On Tuesday, Beyoncé officially unseated Taylor Swift as the highest-paid woman in music. Analysts are chalking up her annual $250 million paycheck to the success of Lemonade, which must sting for Swift, whose new album Reputation has received lackluster reviews from critics. If Tay is worried she’s lost her musical touch, she might want to take note of a new study from Montreal scientists showing that a fan’s music tastes can be changed by simply pressing some magnets to their brain.
In the study, published on Monday in Nature Human Behavior, a team of McGill University and Montreal Neurological Institute scientists showed that transcranial magnetic stimulation (TMS) — a form of therapy that sends magnetic pulses through the brain to stimulate or disrupt certain regions — can actually shift a person’s taste in music.
This sounds like a scary technology that Swift might have featured in her sci-fi pastiche of a music video for “…Ready for it?,” but the simple way the researchers explain it makes you wonder why this hasn’t happened sooner. When we enjoy music — or enjoy anything, for that matter — it’s because the reward system in our brain is stimulated and engaged. The chain of events in the brain it sets off culminates in the release of dopamine, the most important neurotransmitter in processing reward.
In the past, brain imaging studies showed that the part of the brain most engaged when a person listens to pleasurable music is the fronto-striatal circuit in the left dorsolateral prefrontal cortex (DLPFC), so that’s the part of the brain the researchers honed in on with their TMS devices. This circuit isn’t just involved reward; it shapes a person’s anticipation of a reward, as well as their sense of surprise. Part of the reason pop music is so enjoyable is because it offers up pleasant surprises for the brain in the form of unexpected shifts in melody, chord progressions, timing, and even lyrics. If scientists could manipulate the part of the brain involved in the strength of the reward response to music, then in theory, they could manipulate how people respond to music.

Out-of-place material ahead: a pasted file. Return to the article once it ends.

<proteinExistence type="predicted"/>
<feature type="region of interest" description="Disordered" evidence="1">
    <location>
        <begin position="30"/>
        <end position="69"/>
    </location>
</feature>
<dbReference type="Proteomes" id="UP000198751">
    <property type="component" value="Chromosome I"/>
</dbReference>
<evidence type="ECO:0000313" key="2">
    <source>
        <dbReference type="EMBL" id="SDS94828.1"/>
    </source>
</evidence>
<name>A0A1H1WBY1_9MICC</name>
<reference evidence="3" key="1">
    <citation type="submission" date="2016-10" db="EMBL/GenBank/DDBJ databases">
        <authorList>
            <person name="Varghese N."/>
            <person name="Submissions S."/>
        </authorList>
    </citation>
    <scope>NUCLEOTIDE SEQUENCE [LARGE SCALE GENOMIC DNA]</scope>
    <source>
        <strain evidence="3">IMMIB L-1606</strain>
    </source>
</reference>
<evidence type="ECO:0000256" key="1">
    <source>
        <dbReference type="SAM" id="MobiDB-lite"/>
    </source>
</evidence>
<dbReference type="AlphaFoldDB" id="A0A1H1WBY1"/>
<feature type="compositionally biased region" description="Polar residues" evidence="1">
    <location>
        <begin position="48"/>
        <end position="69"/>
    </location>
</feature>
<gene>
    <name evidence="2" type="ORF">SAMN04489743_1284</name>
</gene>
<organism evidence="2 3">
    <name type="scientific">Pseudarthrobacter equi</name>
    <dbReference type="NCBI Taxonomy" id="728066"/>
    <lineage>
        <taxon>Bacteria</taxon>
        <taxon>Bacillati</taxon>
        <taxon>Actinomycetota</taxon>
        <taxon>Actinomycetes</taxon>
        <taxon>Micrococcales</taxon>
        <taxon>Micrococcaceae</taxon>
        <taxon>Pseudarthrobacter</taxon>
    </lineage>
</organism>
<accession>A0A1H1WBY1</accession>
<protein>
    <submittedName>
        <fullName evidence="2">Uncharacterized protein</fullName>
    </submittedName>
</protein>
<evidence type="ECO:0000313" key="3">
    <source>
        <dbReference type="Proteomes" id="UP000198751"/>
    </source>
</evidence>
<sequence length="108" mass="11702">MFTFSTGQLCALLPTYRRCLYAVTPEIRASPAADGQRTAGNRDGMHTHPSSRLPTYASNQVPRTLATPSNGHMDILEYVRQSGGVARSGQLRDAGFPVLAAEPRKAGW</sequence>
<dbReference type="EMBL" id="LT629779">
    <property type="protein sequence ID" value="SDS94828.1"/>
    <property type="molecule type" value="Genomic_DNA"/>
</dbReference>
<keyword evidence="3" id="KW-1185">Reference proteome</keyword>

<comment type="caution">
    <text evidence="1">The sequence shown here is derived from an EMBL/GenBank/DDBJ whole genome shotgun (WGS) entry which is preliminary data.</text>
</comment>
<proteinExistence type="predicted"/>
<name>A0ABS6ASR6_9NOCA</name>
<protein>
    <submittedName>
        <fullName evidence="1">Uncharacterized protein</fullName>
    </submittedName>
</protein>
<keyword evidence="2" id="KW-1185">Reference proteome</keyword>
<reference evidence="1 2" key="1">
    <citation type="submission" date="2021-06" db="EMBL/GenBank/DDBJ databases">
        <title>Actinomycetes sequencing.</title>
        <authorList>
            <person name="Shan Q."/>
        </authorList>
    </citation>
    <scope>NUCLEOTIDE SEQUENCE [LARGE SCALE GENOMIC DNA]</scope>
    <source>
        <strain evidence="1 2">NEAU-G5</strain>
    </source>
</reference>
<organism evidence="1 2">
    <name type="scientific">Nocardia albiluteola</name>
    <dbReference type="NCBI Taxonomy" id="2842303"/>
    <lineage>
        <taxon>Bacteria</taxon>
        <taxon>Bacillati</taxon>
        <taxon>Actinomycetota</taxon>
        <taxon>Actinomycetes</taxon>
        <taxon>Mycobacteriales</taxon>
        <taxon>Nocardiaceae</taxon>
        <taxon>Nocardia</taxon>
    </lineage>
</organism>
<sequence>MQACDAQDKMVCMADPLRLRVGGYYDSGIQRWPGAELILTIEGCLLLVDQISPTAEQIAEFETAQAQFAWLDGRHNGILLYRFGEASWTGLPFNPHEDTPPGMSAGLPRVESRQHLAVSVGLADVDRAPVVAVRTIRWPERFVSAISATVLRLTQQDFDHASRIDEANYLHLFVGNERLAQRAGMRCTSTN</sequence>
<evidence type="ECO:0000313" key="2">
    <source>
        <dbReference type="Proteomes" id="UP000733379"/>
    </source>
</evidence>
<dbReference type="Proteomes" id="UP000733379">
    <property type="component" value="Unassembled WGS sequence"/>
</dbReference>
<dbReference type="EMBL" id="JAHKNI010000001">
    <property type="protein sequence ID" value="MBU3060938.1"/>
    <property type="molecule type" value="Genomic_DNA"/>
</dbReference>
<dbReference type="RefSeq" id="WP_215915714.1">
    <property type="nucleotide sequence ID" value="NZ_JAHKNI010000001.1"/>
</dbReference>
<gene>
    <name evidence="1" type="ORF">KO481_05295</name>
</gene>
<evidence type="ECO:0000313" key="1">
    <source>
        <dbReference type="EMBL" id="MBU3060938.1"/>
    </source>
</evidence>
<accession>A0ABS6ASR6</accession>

And that’s exactly what the scientists did. They applied TMS to augment the reward response (excitatory), decrease it (inhibitory), or have no effect (fake TMS was used as the control) on their 17 participants’ brains in three separate trials, and then the participants listened to their favorite music and music chosen by the researchers. While they listened, they gave their real-time commentary on how much they liked the music, and afterward, they were even given the option to buy the researchers’ music with their own money in order to listen to the songs again.
Just as they thought, the scientists found that applying excitatory TMS to the brain made music more enjoyable and that inhibitory TMS does the opposite.
“Our results show that perceived pleasure, psychophysiological measures of emotional arousal, and the monetary value assigned to music, are all significantly increased by exciting fronto-striatal pathways, whereas inhibition of this system leads to decreases in all of these variables compared with sham stimulation,” the authors write.
It’s not clear how long the effects last yet, and future research will need to pinpoint the speciifc areas within the DLPFC that manipulate reward, as TMS isn’t especially precise yet. This isn’t just promising work for Swift and other musicians who are losing touch with their fan base. Because the reward system is involved in many problematic mental health conditions, like addiction, obesity, and depression, learning how to safely manipulate it could help treat people struggling with greater problems than disinterested fans.
There’s a scientific reason why you love your friends so much.